It’s that time of the week and here is my weekly review of books I have been told to read and those I actually read.
Books People Told me to Read
1. If Mayors Ruled the World: Dyfunctional Nations, Rising Cities by Benjamin Barber (cities are increasingly populated and influential and I reserved it at the library)
2. Naked Statistics: Stripping the Dread from the Data by Charles Wheelan (not sure if I’ll pick this up, but it’s intriguing to say the least)
3. Improv Wisdom: Don’t Prepare, Just Show Up by Patricia Madson (plan to pick this up, if you’ve read this, let me know your thoughts….)
Book(s) I Actually Read
1. Still Foolin Em by Billy Crystal
You may remember Crystal from film (City Slickers or When Harry Met Sally) or from comedy sketches on television or from hosting the Oscars and for me, I simply enjoy when books are a relief and as good as any sitcom. Crystal’s book is hilarious, at times moving, and always interesting. His previous book entitled 700 Sundays was entertaining, but for different reasons and the fact that he’s been highly successful, consistently in the public eye, yet he’s been married to the same woman for nearly 4 decades which is impressive and fresh air. If you on the road a lot, the audio version won an award for best audio performance last year.
2. King Rules by Alveda King
I grew up a small town boy in rural Illinois, 90 minutes west of Chicago. We were a predominantly white, Dutch farming community that isn’t the same neighborhood that Martin Luther King Jr.’s family occupied, nevertheless, the recent book by MLK’s niece, Alveda, reminded me of my childhood. King takes the reader in to the world of the Civil Rights Movement from a different angle, namely through the family life of MLK. The book is divided in to 10 chapters representing 10 rules that encompass a history of the King family legacy as well as admonitions to live by.
King Rules include “Get a Good Education”, “Work for Peace,” and “Fight for Justice”. Conservatives will enjoy the traditional view of family revealed in the first few chapters; progressives will get excited about the chapters dealing with community, justice, and peace. Alveda King, then appeals to a wide audience and frankly it’s at times fascinating insight in to an extraordinary time period and an enduring civil rights figure. Sharp commentary intersects with solid storytelling.
“…successful people forskaing the communities that fostered them to move in to more desirable neighborhoods…Whenever inner city entrepreneurs decide to take their money uptown, they leave a hole in the community….”(p. 109)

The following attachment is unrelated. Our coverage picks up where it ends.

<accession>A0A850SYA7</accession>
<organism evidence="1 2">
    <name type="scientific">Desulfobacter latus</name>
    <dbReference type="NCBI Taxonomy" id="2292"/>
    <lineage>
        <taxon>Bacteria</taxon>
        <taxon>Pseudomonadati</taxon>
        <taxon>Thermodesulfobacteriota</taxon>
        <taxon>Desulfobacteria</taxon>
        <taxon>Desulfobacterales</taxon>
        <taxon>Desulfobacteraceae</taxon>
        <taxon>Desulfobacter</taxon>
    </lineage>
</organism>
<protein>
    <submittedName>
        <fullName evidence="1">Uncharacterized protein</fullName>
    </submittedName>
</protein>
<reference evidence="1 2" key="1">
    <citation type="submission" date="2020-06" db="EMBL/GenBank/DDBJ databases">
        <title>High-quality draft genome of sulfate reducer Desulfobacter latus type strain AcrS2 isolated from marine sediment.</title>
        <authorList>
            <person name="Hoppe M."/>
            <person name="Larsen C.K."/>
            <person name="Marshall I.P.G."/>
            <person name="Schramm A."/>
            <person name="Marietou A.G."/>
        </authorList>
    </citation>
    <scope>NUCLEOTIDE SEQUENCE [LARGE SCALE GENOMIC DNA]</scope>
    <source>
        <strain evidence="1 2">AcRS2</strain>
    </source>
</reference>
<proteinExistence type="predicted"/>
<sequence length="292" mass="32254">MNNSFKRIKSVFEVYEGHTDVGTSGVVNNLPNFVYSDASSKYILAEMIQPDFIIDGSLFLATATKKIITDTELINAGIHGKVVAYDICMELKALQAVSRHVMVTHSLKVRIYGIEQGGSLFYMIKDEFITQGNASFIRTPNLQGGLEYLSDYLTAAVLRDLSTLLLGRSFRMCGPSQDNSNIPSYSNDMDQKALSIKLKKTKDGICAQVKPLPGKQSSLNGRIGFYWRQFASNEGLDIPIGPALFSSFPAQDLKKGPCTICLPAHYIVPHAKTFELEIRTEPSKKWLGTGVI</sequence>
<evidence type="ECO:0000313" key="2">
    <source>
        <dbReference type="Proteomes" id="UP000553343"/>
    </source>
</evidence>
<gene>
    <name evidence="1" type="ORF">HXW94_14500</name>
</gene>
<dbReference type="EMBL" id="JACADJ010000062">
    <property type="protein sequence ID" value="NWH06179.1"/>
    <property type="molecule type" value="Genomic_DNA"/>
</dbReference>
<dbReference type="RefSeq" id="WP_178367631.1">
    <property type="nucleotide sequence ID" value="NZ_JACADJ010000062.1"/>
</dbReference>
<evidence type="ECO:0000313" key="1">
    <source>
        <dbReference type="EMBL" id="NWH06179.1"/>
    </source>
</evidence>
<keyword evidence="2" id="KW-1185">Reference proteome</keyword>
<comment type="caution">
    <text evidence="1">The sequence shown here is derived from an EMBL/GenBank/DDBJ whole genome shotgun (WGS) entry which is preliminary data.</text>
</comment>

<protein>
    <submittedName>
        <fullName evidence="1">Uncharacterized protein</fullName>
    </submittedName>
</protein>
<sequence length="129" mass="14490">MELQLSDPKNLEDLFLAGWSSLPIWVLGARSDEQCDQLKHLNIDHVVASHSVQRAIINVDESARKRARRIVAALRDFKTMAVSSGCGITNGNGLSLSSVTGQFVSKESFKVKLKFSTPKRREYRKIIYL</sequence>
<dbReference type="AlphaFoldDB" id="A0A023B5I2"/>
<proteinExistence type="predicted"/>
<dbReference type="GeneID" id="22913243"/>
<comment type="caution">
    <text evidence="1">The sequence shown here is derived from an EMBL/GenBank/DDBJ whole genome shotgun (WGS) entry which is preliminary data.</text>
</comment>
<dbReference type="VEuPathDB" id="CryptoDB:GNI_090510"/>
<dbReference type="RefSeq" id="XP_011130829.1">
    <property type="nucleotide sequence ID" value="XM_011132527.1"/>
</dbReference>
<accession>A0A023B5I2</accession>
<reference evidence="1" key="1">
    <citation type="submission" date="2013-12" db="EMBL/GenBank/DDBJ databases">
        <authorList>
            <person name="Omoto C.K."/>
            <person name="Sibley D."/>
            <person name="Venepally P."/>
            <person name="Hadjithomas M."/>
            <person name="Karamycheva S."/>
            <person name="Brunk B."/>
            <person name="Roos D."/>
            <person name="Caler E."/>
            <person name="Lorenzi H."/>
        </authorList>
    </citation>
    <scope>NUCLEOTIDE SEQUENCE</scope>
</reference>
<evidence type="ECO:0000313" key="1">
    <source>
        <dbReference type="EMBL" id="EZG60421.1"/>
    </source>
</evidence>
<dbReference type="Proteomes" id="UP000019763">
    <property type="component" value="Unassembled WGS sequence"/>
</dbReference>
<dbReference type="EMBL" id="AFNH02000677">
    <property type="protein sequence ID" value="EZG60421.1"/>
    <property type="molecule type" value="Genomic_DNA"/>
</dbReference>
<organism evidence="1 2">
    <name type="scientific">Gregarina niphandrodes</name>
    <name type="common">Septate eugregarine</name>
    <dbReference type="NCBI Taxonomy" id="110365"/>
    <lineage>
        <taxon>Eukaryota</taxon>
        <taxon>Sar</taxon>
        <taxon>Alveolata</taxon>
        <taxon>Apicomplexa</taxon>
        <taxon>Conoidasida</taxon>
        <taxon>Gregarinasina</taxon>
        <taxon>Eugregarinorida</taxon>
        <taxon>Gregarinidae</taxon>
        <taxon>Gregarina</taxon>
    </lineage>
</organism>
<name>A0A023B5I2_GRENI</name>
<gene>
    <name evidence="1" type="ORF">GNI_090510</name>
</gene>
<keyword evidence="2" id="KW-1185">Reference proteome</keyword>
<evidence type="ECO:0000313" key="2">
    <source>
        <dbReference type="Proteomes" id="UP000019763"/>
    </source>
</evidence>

Doesn’t that spark a conversation inside you? On pages 134-142, we are re-introduced to MLK’s six principles of non-violence which are not only timely in a violent world, but virtually timeless in a 24/7 internet world. What happens if social media embraces language that “seeks reconciliation, not the defeat of an adversary”?
Overall, this is a compelling read, with little treats like the King familiy tree chart, a little section near the end entitled “If Uncle ML Could Tweet” and others. It’s openly Christian and openly challenging. It’s not a difficult read, but it’s not easy either–meaning this: King Rules reminds us that values do matter and who we are will impact those around us, beginning in the home and then moving outward.
Some people will want to criticize some elements of the book because it does set up the King family as an example. And perhaps, that’s the glaring weakness of the book. Is the book full of wise words? Yes. Is it because the King family did things so well? I am not sure. But, frankly, I don’t see that as the main point. The main point is that we can learn things from the lives of great men and MLK was a great, gifted, fallible, imperfect, beautiful man.
This is worth picking up. In fact, read this and then read MLK’s Letter from a Birmingham Jail and you may just be stirred to act on a few things.
(Disclosure of Material Connection: I received this book free from the publisher through the BookLook Bloggers <http://booklookbloggers.com> book review bloggers program. I was not required to write a positive review. The opinions I have expressed are my own. I am disclosing this in accordance with the Federal Trade Commission’s 16 CFR, Part 255 )